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Drowned City : Hurricane Katrina and New Orleans
by Don Brown


Overview -

Kirkus' Best of 2015 list
School Library Journal Best of 2015
Publishers Weekly's Best of 2015 list
Horn Book Fanfare Book
Booklist Editor's Choice


On August 29, 2005, Hurricane Katrina's monstrous winds and surging water overwhelmed the protective levees around low-lying New Orleans, Louisiana.  Read more...


 
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More About Drowned City by Don Brown
 
 
 
Overview

Kirkus' Best of 2015 list
School Library Journal Best of 2015
Publishers Weekly's Best of 2015 list
Horn Book Fanfare Book
Booklist Editor's Choice


On August 29, 2005, Hurricane Katrina's monstrous winds and surging water overwhelmed the protective levees around low-lying New Orleans, Louisiana. Eighty percent of the city flooded, in some places under twenty feet of water. Property damages across the Gulf Coast topped $100 billion. One thousand eight hundred and thirty-three people lost their lives. The riveting tale of this historic storm and the drowning of an American city is one of selflessness, heroism, and courage--and also of incompetence, racism, and criminality.
Don Brown's kinetic art and as-it-happens narrative capture both the tragedy and triumph of one of the worst natural disasters in American history. A portion of the proceeds from this book has been donated to Habitat for Humanity New Orleans.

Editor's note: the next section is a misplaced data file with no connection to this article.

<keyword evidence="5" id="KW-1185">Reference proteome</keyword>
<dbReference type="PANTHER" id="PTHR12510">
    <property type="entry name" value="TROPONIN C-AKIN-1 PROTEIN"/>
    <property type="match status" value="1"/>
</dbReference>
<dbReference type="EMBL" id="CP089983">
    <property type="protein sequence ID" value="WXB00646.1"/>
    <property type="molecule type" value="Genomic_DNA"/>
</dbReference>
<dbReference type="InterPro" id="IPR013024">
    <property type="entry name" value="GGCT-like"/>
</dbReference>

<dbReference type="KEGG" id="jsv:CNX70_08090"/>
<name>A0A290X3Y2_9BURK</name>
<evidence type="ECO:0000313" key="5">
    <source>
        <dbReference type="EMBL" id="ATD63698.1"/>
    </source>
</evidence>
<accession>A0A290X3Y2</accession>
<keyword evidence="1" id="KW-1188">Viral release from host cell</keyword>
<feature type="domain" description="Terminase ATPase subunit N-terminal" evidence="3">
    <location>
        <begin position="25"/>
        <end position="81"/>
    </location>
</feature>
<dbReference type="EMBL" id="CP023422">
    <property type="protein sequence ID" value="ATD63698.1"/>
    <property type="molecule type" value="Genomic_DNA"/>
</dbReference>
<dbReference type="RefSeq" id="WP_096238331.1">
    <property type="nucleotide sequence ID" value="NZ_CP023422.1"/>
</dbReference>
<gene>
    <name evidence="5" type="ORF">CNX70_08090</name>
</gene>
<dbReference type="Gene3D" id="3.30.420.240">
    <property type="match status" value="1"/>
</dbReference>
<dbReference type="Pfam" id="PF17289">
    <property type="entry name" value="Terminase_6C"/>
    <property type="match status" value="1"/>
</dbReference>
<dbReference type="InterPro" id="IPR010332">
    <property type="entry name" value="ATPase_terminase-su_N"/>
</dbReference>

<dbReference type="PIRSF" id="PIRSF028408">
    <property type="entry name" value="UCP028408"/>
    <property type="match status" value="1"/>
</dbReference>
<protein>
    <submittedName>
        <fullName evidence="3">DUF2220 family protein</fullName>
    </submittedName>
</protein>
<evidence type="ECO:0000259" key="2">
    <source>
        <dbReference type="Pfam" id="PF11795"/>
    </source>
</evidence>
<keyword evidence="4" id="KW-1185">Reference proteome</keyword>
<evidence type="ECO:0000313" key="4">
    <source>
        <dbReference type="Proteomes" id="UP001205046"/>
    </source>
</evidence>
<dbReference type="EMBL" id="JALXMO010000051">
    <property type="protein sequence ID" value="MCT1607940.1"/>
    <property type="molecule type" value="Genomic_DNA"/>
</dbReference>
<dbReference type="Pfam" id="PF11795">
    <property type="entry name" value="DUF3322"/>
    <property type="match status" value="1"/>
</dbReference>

Details
  • ISBN-13: 9780544157774
  • ISBN-10: 054415777X
  • Publisher: Houghton Mifflin
  • Publish Date: August 2015
  • Page Count: 96
  • Reading Level: Ages 12-UP
  • Dimensions: 10.5 x 6.9 x 0.5 inches
  • Shipping Weight: 1 pounds


Related Categories

Books > > Science & Nature - Disasters
Books > > History - United States - State & Local
Books > > History - United States - 21st Century

 
Publishers Weekly Reviews

Publishers Weekly® Reviews

  • Reviewed in: Publishers Weekly, page .
  • Review Date: 2015-05-25
  • Reviewer: Staff

Brown follows The Great American Dust Bowl (2013) with the story of the hurricane that destroyed New Orleans. He traces the sequence of events that left the flood levees breached and the city flooded with “a disgusting stew of oil, seawater, feces, rubber tires, foul linen, house paint, shattered lumber, and rot of all kinds.” It’s a grim, heartrending account. Thousands were stranded in venues utterly lacking in supplies or facilities. The crucial question of why the city’s African-American community suffered disproportionately is not dealt with on its face, but Brown’s artwork reflects the city’s diversity, and he recounts the victims’ indignities and outrages with deep sympathy. The author quotes President George W. Bush’s fulsome words for the head of FEMA—“Brownie, you’re doing a heck of a job”—then observes, “The President’s praise confuses many Americans.” Lively, dynamic sketching gives the artwork a sense of urgency and immediacy. It is as important to tell the story of a nation’s failures as it is to record its triumphs, and this is a crucial contribution. Ages 12–up. Agent: Angela Miller, Miller Agency. (Aug.)

 
BAM Customer Reviews